fresh voices from the front lines of change







This won't come as a surprise to many of you, but unless you are an bankster or a billionaire, you're not being represented in the United States Senate.  According to a new study published in Political Research Quarterly, Senators in the last five Congresses have consistently voted to benefit their wealthy constituents.  And, those votes virtually ignored the political will of everyone except those at the top.

The study's author, Thomas J. Hayes, wrote, “The fact that lower income groups seem to be ignored by elected officials, although not a new finding, remains a troubling observation in American politics.”  Mr. Hayes used data from the National Annenberg Election Survey to compare the political opinions of constituents to the voting records of their senators in the last five Congresses, and discovered what he called “oligarchic tendencies” in the American [political] system.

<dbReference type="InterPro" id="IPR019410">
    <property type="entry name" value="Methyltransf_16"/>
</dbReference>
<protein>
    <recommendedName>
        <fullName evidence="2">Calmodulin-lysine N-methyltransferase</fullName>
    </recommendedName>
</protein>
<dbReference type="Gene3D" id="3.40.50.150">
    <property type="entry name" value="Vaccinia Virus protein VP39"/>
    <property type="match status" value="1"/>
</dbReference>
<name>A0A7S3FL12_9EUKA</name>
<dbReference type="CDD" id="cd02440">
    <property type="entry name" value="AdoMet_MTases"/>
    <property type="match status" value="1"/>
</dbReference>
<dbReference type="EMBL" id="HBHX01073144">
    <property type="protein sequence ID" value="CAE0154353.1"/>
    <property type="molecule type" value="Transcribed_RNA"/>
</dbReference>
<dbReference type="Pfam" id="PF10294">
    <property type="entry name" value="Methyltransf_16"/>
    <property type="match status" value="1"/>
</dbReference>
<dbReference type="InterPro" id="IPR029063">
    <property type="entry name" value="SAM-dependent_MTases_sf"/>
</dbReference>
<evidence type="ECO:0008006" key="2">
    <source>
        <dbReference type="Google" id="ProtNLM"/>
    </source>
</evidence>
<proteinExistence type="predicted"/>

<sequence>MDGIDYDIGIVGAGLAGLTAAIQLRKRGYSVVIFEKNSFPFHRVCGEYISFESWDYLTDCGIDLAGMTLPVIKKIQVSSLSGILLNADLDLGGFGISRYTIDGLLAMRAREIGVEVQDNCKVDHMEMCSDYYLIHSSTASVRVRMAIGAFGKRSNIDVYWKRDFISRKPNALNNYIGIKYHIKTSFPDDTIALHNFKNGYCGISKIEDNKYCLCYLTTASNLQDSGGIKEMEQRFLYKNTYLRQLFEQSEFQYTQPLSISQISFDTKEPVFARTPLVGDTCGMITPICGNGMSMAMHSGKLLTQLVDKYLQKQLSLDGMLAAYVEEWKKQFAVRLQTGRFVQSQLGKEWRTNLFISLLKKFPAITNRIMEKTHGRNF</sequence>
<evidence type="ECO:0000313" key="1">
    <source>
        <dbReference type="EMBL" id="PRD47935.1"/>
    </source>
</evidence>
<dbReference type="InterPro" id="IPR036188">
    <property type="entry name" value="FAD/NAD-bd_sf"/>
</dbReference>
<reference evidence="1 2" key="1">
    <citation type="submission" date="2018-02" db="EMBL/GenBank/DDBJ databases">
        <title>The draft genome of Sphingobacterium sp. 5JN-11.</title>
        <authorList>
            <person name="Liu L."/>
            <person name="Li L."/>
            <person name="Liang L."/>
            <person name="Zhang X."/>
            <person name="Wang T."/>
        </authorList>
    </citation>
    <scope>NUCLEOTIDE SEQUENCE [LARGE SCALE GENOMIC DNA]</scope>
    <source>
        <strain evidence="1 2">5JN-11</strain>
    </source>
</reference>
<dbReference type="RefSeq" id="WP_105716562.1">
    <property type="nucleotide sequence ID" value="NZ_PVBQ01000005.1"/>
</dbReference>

During two of the Congresses, when Democrats were in charge, Hayes found that Senators did vote in accordance with middle-class constituents.  But even then, the political will of low-income voters was virtually ignored.  During Republican-controlled congresses, only the political opinions of the wealthy were represented.

Of course, there are a few Senators that constantly work to give low-income and middle class voters a voice in Congress, but the vast majority of our lawmakers ignore those of us who can't contribute huge sums to their campaigns.  We've known it for some time, but now we have hard evidence to show how important it is to get money out of politics.  If we ever want to be represented by our elected leaders, let's overturn Citizens United and return the power to the public masses – where it belongs.

Originally published at ThomHartmann.Com.

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